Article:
Our roadies had set the gear up and just as we were going on stage we saw the concert chairman and told him we’d just made it here as we have flown up from London. I don’t think he believed us (laughs).
Cube Records were really keen, and they came up to Durham to watch us live and we couldn’t have arranged it better. The punters were swinging from the rafters going ape shit, after our first set Cube came into the dressing room and they were gobsmacked. They signed us there and then.
Now we signed everything, publishing, recording, management to that one company and the one gig that came from that was for the Newcastle Odeon supporting Wishbone Ash.
What did you record on Cube Records ?
I remember taking a guitar lick into the rehearsal room it was a jazz sort of thing and Pete the singer said it sounded like riddly, tiddly, tum. So, we wrote a joke song called that.
Cube were looking for the first single and we had done some recordings with Rodger Bain (Black Sabbath) and Hugh Murphy who done a lot of Gerry Rafferty stuff but when they heard Riddly, Tiddly, Tum they said that’s the single.
We were mortified, it was only done as a joke. No it’ll be a hit they said. They allowed us to change the title to Glancy, Mick Glancy was our original singer who had been replaced by Pete McDonald.
To promote it we pulled a stunt with Tyne Tees TV where we were driven around Newcastle in an open topped car, but we promoted the B side of the record, In the City, we were embarrassed about the A side. That put a nail in our coffin as far as the record company were concerned.
Unfortunately, that was when the dream became muddied by what the music business is about. They had the means to get our songs out there, but they weren’t as clever as they thought they were.
Maybe releasing a novelty song was going to be a good idea but I’m glad I’m not saddled with it – and having to do a follow up (laughs).
About ten years ago Glancy ended up on a compilation album called 20 Powerglam Incendiaries and went to the lower regions of the album charts.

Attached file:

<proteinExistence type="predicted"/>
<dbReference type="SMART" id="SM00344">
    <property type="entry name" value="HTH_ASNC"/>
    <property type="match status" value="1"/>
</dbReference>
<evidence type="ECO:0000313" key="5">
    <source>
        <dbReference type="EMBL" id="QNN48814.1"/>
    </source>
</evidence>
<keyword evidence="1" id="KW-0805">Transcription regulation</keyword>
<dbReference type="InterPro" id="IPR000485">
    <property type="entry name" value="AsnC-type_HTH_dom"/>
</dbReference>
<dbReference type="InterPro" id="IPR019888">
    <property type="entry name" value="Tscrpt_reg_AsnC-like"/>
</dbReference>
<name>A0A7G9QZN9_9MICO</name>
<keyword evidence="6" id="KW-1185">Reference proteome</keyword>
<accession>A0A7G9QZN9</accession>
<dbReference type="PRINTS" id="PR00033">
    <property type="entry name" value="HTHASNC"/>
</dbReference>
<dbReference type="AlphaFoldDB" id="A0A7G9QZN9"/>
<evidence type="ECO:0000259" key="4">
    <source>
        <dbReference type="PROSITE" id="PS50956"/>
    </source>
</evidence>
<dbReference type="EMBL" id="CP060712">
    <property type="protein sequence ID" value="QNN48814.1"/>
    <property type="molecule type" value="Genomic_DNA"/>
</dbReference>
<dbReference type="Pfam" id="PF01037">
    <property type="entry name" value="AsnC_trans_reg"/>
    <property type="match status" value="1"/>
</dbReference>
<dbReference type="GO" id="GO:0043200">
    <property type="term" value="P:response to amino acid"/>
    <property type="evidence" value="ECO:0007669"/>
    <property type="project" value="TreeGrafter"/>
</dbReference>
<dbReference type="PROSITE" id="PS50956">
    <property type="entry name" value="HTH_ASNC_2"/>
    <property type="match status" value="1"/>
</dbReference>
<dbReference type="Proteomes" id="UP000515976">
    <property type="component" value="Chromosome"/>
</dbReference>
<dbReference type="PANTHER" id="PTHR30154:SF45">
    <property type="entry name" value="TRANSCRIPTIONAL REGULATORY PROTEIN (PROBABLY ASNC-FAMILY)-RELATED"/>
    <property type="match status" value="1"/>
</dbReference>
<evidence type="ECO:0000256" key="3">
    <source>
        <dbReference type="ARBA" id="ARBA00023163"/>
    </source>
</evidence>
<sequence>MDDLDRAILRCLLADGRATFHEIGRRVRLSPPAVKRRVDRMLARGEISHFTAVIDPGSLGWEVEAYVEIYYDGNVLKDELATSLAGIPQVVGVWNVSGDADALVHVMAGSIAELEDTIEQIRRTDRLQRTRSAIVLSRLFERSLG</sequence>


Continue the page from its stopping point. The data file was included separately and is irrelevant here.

How long did Bullfrog last ?
Initially we started out as Mandrake until we found another band was going out under that name, so we changed it fairly quickly. It got to the point where it became our lives.
We were gigging every Friday and Saturday plus some mid-week nights. I’ve still got my diaries from then and we were going out for £15-£20. It was really exciting to be out there.
Our first gig was in 1969 and we were at it until ’74. We sort of got a taste of the big-time making demo recordings and sending them out to the record companies, we did have a burning ambition. There were other local bands getting record deals and the scene was really vibrant.
Eventually we took to drugs, our drummer introduced us, there was a certain brand of cough medicine and if you drank the whole bottle it would send you crackers, we all done it bar the singer.
I remember doing a show in the Amble Ballroom and that was a strange one cos the stage sloped to the front so the vibrations off my bass amp pushed it towards the edge.
Anyway, we finished what we thought was a great gig and when we got off stage the singer said, ‘Guy’s lay off that cough medicine cos I can’t sing those songs at that speed’. Apparently, we played all the songs at double speed (laughs).
When did you know the dream was over ?
I remember doing TV show The Geordie Scene twice. One live and the other miming, and I felt really silly miming. I always hated seeing bands giving it what fettle and not even being plugged in. So I plugged mine in to make it look at least legit.
But I was embarrassed, and you’re not rock star material if you are embarrassed flaunting yersel in front of TV cameras. We almost cracked it, but I wonder if I was cut out for it cos I went on to become more of a backroom boy – song writing and producing.
But there was also another North East band, Kestrel, who signed to the label and the label put their guitarist Dave Black together with our singer Pete McDonald essentially destroying two bands.
We reformed as Bullfrog 2 adding keyboards and a female singer, but my heart wasn’t in it. I had lived this thing from being a kid, it was all consuming, but now at 22 after working with producers Hugh Murphy and Rodger Bain, who also introduced me to Gus Dudgeon, I thought I’m gonna pull back from this thing.
I could have kept going at it but wanted to switch to song writing which led me to production. And that is where I was meant to be because here we are today in a recording studio talking about it and I’m getting ready to record some of my new stuff.
New album ‘The Long Fade’ is available here: http://thelongfade.xyz/
Read the first interview here:
Alikivi November 2019.